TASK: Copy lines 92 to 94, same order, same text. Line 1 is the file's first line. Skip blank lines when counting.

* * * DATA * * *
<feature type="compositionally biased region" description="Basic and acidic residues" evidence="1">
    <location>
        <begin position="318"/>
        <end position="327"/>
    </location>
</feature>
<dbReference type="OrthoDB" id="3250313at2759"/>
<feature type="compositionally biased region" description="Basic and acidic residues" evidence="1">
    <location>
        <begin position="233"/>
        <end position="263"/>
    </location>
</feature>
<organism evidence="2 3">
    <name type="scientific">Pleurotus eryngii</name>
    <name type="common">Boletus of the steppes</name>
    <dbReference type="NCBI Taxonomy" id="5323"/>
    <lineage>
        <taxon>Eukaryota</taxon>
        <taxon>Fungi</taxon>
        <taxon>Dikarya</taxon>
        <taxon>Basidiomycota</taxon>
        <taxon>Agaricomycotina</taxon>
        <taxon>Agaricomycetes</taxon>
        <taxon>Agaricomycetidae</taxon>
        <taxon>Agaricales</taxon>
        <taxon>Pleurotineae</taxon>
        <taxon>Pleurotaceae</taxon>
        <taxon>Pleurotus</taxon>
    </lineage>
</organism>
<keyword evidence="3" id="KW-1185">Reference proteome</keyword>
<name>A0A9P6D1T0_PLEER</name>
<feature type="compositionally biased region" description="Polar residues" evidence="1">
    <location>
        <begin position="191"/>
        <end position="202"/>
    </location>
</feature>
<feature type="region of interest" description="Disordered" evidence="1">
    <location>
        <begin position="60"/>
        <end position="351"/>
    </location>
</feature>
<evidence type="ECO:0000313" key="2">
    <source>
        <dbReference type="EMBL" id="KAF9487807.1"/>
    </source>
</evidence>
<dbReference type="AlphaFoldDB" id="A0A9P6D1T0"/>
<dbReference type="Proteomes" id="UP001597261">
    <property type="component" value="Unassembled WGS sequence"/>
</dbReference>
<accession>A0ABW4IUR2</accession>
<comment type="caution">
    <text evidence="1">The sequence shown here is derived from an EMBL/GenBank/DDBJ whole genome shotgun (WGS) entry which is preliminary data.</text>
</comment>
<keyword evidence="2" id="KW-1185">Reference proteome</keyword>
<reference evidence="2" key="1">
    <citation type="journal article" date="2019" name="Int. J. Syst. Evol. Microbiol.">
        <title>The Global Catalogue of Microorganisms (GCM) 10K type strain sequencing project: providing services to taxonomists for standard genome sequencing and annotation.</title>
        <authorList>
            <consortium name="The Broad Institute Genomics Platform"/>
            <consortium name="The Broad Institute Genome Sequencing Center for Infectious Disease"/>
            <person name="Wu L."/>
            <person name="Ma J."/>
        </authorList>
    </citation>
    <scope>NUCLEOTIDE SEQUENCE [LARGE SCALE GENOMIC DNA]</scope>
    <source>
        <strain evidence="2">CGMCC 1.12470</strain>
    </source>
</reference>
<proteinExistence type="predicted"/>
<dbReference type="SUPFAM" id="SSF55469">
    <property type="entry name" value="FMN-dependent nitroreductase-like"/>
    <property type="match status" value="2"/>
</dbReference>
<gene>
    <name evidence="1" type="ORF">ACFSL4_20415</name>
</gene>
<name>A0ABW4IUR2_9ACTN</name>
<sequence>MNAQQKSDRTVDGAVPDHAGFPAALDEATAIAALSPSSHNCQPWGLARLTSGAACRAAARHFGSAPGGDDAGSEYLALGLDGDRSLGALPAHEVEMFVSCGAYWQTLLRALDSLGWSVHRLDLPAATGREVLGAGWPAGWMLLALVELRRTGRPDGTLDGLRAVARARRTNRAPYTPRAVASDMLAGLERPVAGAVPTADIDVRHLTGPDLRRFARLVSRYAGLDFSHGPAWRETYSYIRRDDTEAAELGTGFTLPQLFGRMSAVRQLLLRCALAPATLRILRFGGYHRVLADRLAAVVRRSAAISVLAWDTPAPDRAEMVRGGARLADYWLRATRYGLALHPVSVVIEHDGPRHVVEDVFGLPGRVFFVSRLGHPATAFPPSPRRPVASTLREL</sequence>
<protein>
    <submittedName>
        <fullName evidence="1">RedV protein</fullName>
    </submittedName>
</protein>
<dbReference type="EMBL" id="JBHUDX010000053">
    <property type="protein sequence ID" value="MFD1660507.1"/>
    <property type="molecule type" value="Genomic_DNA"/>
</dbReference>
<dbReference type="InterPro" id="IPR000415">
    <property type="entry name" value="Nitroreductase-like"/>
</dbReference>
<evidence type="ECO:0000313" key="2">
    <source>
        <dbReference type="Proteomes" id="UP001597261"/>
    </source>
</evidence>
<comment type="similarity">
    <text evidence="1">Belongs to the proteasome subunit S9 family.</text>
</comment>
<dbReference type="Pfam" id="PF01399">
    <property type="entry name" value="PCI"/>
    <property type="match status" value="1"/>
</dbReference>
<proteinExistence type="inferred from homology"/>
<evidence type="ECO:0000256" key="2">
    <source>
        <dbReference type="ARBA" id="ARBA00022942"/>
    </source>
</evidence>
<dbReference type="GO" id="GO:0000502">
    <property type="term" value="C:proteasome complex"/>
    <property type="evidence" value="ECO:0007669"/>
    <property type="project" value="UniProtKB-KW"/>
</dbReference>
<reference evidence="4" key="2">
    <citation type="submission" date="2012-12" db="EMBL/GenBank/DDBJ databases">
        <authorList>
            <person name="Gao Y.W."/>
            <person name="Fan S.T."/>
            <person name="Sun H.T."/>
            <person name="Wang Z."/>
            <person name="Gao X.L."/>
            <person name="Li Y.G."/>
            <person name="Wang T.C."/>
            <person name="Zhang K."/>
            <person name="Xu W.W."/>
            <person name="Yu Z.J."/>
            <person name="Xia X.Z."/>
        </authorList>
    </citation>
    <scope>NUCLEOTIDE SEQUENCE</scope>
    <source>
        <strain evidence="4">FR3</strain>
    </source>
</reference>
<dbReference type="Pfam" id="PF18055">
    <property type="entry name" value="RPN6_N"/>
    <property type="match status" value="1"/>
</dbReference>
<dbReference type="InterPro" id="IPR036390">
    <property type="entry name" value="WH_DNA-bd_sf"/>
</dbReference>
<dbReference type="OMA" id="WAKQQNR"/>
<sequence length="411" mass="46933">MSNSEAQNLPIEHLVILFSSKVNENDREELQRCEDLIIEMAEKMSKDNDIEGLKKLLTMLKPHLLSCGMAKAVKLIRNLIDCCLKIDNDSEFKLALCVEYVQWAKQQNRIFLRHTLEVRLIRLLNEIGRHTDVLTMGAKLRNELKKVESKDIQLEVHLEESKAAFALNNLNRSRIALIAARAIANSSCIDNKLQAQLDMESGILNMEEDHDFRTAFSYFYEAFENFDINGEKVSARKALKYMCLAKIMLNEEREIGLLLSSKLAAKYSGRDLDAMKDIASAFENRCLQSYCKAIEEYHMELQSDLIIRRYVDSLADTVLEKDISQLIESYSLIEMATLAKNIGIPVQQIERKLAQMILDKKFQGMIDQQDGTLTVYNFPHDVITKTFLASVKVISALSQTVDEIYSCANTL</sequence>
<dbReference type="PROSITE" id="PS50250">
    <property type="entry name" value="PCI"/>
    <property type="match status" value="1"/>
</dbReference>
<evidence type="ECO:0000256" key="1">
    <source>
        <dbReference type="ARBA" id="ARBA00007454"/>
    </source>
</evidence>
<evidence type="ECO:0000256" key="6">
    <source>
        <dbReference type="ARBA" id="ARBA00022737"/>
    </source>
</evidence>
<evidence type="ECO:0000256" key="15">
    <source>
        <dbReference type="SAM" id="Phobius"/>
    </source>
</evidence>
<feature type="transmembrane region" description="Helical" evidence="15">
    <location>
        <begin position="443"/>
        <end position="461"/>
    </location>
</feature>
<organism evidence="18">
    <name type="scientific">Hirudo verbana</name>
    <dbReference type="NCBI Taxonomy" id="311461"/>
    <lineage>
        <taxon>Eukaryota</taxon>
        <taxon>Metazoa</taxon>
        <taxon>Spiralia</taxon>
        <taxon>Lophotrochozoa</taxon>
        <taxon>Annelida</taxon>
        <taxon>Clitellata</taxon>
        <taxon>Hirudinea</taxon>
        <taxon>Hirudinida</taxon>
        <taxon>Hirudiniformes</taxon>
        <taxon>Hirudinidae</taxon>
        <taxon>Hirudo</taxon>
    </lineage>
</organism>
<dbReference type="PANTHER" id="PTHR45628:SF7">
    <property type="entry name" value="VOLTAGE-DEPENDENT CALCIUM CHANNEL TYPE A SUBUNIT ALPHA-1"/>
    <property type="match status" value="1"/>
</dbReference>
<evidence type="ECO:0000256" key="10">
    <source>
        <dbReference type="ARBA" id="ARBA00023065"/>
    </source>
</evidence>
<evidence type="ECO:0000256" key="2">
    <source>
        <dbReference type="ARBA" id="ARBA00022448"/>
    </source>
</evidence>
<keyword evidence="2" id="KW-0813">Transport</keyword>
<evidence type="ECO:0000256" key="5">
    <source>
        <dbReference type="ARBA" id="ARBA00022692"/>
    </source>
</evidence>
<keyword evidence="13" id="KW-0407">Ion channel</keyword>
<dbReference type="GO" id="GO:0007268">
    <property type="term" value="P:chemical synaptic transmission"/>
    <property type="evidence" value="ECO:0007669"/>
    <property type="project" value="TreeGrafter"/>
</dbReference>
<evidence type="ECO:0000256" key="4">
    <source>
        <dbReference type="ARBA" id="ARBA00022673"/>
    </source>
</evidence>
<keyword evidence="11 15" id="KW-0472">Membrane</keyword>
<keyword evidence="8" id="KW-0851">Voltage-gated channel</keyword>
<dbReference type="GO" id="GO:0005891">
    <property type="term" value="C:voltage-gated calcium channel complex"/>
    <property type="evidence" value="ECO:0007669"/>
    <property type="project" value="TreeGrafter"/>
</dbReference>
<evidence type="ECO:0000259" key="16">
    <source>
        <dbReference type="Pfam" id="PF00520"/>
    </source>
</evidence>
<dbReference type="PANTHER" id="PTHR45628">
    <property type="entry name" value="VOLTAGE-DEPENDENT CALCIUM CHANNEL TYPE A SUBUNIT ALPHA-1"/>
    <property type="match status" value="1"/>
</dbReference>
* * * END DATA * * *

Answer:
    <property type="molecule type" value="Genomic_DNA"/>
</dbReference>
<dbReference type="InterPro" id="IPR000415">